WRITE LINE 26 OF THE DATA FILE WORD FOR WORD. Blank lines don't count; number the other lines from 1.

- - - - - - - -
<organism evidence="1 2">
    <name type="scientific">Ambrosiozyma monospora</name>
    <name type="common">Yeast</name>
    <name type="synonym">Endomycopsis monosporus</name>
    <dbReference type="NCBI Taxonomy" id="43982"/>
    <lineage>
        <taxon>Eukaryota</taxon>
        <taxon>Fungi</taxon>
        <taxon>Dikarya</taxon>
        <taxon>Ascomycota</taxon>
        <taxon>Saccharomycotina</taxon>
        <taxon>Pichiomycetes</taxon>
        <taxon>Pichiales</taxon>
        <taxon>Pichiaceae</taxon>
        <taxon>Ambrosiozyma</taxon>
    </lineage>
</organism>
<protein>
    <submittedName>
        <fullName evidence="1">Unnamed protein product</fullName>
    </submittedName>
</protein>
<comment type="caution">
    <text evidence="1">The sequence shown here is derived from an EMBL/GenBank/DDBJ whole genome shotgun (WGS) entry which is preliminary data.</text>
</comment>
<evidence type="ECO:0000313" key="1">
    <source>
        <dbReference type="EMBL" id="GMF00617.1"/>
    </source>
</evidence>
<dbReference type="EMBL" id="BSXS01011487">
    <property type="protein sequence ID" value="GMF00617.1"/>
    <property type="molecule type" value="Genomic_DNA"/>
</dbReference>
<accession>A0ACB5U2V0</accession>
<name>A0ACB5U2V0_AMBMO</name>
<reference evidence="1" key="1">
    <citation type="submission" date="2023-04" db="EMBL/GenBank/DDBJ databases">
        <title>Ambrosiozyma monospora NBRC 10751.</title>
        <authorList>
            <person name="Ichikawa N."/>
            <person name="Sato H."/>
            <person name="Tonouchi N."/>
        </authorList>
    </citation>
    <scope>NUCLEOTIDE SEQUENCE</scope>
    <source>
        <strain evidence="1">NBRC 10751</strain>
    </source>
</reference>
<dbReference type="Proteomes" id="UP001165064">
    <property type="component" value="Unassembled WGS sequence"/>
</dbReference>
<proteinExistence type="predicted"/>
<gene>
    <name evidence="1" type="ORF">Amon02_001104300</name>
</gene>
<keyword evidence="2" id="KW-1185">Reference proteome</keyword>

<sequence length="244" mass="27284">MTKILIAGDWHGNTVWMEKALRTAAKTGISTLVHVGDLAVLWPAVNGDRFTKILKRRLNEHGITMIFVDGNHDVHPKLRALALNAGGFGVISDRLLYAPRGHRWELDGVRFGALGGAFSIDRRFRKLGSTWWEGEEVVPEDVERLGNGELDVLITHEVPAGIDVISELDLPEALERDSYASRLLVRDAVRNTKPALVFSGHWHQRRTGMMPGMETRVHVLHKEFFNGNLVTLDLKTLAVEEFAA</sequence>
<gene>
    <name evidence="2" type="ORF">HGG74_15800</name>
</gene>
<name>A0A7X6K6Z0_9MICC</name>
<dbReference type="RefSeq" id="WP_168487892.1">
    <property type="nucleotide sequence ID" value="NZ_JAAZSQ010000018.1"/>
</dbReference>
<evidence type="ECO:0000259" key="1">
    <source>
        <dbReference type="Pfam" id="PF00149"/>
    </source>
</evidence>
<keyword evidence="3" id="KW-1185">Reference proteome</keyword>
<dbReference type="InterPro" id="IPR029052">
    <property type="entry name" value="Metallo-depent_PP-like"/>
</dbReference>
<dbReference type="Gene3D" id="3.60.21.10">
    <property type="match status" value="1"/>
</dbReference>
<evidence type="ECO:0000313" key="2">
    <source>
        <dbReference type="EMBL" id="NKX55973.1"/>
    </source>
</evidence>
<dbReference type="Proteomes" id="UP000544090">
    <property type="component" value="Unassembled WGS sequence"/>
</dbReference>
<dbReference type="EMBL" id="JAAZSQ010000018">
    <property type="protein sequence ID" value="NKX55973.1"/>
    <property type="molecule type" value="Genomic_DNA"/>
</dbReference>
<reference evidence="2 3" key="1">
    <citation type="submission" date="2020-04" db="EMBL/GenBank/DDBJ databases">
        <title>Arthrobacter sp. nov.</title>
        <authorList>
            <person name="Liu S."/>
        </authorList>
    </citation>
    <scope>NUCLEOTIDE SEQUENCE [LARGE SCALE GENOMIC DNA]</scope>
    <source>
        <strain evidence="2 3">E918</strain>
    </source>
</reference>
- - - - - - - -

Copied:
<evidence type="ECO:0000313" key="1">